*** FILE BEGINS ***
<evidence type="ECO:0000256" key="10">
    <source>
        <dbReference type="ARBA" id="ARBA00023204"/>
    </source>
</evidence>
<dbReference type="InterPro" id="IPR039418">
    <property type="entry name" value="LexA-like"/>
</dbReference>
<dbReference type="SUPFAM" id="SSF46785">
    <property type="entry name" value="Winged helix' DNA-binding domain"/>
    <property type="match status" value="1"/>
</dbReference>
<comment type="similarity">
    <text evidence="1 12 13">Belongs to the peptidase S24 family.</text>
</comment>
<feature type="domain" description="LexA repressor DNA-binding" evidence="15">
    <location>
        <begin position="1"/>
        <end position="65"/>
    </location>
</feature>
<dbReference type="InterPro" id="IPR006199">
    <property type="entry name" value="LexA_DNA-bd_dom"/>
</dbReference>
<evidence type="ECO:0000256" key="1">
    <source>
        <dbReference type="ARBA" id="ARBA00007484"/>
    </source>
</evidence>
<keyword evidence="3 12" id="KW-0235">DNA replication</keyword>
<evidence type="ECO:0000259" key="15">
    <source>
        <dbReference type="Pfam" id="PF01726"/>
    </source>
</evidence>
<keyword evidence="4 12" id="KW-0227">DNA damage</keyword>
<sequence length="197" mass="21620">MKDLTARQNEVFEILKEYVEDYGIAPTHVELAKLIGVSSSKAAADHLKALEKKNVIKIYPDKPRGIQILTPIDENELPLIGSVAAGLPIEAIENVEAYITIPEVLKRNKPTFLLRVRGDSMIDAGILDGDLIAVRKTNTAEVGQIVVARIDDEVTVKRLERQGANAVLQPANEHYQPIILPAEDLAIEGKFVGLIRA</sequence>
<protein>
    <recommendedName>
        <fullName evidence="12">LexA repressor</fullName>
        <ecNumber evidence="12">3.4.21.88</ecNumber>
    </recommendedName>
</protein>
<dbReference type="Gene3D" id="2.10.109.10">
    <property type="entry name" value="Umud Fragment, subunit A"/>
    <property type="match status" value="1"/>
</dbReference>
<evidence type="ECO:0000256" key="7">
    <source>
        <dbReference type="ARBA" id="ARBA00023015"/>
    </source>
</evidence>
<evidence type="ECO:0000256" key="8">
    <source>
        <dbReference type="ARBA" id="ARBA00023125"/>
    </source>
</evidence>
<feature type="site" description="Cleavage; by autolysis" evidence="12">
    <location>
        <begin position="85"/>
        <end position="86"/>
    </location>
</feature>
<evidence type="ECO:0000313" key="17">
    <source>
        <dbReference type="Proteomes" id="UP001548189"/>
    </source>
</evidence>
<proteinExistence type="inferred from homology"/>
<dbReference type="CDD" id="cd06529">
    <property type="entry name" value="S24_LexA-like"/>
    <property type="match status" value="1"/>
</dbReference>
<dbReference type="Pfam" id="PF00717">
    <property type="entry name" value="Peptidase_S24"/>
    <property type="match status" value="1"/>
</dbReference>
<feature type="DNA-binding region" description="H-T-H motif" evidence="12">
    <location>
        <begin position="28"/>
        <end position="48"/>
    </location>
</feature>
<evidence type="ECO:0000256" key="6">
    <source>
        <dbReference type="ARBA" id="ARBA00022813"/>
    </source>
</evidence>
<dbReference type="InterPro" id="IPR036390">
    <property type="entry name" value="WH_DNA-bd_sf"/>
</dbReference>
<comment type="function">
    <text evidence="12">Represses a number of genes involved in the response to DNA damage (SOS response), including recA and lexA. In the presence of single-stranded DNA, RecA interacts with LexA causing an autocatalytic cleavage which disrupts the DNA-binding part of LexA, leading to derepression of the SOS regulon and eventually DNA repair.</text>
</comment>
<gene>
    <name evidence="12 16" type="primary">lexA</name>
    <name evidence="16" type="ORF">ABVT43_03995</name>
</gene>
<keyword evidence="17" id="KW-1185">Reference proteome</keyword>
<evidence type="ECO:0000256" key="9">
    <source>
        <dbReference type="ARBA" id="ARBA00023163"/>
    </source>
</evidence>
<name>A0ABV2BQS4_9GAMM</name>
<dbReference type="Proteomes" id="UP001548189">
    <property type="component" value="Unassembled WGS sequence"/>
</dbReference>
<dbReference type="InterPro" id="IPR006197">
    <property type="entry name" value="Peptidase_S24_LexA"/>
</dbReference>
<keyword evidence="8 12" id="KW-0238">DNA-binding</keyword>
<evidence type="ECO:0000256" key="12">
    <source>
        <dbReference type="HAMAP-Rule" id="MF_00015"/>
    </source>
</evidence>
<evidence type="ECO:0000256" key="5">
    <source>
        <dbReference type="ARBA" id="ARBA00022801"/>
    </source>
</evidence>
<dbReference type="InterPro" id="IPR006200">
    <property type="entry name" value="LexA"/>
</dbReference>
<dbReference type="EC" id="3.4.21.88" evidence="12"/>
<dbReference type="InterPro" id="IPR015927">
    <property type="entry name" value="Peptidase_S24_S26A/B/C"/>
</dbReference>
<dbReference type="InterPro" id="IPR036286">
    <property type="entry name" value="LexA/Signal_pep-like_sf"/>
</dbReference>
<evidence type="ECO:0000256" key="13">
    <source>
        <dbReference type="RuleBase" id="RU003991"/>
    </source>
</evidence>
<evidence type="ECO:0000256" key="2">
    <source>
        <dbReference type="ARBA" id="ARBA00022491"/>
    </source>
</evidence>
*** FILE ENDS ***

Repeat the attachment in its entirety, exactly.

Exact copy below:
<evidence type="ECO:0000256" key="10">
    <source>
        <dbReference type="ARBA" id="ARBA00023204"/>
    </source>
</evidence>
<dbReference type="InterPro" id="IPR039418">
    <property type="entry name" value="LexA-like"/>
</dbReference>
<dbReference type="SUPFAM" id="SSF46785">
    <property type="entry name" value="Winged helix' DNA-binding domain"/>
    <property type="match status" value="1"/>
</dbReference>
<comment type="similarity">
    <text evidence="1 12 13">Belongs to the peptidase S24 family.</text>
</comment>
<feature type="domain" description="LexA repressor DNA-binding" evidence="15">
    <location>
        <begin position="1"/>
        <end position="65"/>
    </location>
</feature>
<dbReference type="InterPro" id="IPR006199">
    <property type="entry name" value="LexA_DNA-bd_dom"/>
</dbReference>
<evidence type="ECO:0000256" key="1">
    <source>
        <dbReference type="ARBA" id="ARBA00007484"/>
    </source>
</evidence>
<keyword evidence="3 12" id="KW-0235">DNA replication</keyword>
<evidence type="ECO:0000259" key="15">
    <source>
        <dbReference type="Pfam" id="PF01726"/>
    </source>
</evidence>
<keyword evidence="4 12" id="KW-0227">DNA damage</keyword>
<sequence length="197" mass="21620">MKDLTARQNEVFEILKEYVEDYGIAPTHVELAKLIGVSSSKAAADHLKALEKKNVIKIYPDKPRGIQILTPIDENELPLIGSVAAGLPIEAIENVEAYITIPEVLKRNKPTFLLRVRGDSMIDAGILDGDLIAVRKTNTAEVGQIVVARIDDEVTVKRLERQGANAVLQPANEHYQPIILPAEDLAIEGKFVGLIRA</sequence>
<protein>
    <recommendedName>
        <fullName evidence="12">LexA repressor</fullName>
        <ecNumber evidence="12">3.4.21.88</ecNumber>
    </recommendedName>
</protein>
<dbReference type="Gene3D" id="2.10.109.10">
    <property type="entry name" value="Umud Fragment, subunit A"/>
    <property type="match status" value="1"/>
</dbReference>
<evidence type="ECO:0000256" key="7">
    <source>
        <dbReference type="ARBA" id="ARBA00023015"/>
    </source>
</evidence>
<evidence type="ECO:0000256" key="8">
    <source>
        <dbReference type="ARBA" id="ARBA00023125"/>
    </source>
</evidence>
<feature type="site" description="Cleavage; by autolysis" evidence="12">
    <location>
        <begin position="85"/>
        <end position="86"/>
    </location>
</feature>
<evidence type="ECO:0000313" key="17">
    <source>
        <dbReference type="Proteomes" id="UP001548189"/>
    </source>
</evidence>
<proteinExistence type="inferred from homology"/>
<dbReference type="CDD" id="cd06529">
    <property type="entry name" value="S24_LexA-like"/>
    <property type="match status" value="1"/>
</dbReference>
<dbReference type="Pfam" id="PF00717">
    <property type="entry name" value="Peptidase_S24"/>
    <property type="match status" value="1"/>
</dbReference>
<feature type="DNA-binding region" description="H-T-H motif" evidence="12">
    <location>
        <begin position="28"/>
        <end position="48"/>
    </location>
</feature>
<evidence type="ECO:0000256" key="6">
    <source>
        <dbReference type="ARBA" id="ARBA00022813"/>
    </source>
</evidence>
<dbReference type="InterPro" id="IPR036390">
    <property type="entry name" value="WH_DNA-bd_sf"/>
</dbReference>
<comment type="function">
    <text evidence="12">Represses a number of genes involved in the response to DNA damage (SOS response), including recA and lexA. In the presence of single-stranded DNA, RecA interacts with LexA causing an autocatalytic cleavage which disrupts the DNA-binding part of LexA, leading to derepression of the SOS regulon and eventually DNA repair.</text>
</comment>
<gene>
    <name evidence="12 16" type="primary">lexA</name>
    <name evidence="16" type="ORF">ABVT43_03995</name>
</gene>
<keyword evidence="17" id="KW-1185">Reference proteome</keyword>
<evidence type="ECO:0000256" key="9">
    <source>
        <dbReference type="ARBA" id="ARBA00023163"/>
    </source>
</evidence>
<name>A0ABV2BQS4_9GAMM</name>
<dbReference type="Proteomes" id="UP001548189">
    <property type="component" value="Unassembled WGS sequence"/>
</dbReference>
<dbReference type="InterPro" id="IPR006197">
    <property type="entry name" value="Peptidase_S24_LexA"/>
</dbReference>
<keyword evidence="8 12" id="KW-0238">DNA-binding</keyword>
<evidence type="ECO:0000256" key="12">
    <source>
        <dbReference type="HAMAP-Rule" id="MF_00015"/>
    </source>
</evidence>
<evidence type="ECO:0000256" key="5">
    <source>
        <dbReference type="ARBA" id="ARBA00022801"/>
    </source>
</evidence>
<dbReference type="InterPro" id="IPR006200">
    <property type="entry name" value="LexA"/>
</dbReference>
<dbReference type="EC" id="3.4.21.88" evidence="12"/>
<dbReference type="InterPro" id="IPR015927">
    <property type="entry name" value="Peptidase_S24_S26A/B/C"/>
</dbReference>
<dbReference type="InterPro" id="IPR036286">
    <property type="entry name" value="LexA/Signal_pep-like_sf"/>
</dbReference>
<evidence type="ECO:0000256" key="13">
    <source>
        <dbReference type="RuleBase" id="RU003991"/>
    </source>
</evidence>
<evidence type="ECO:0000256" key="2">
    <source>
        <dbReference type="ARBA" id="ARBA00022491"/>
    </source>
</evidence>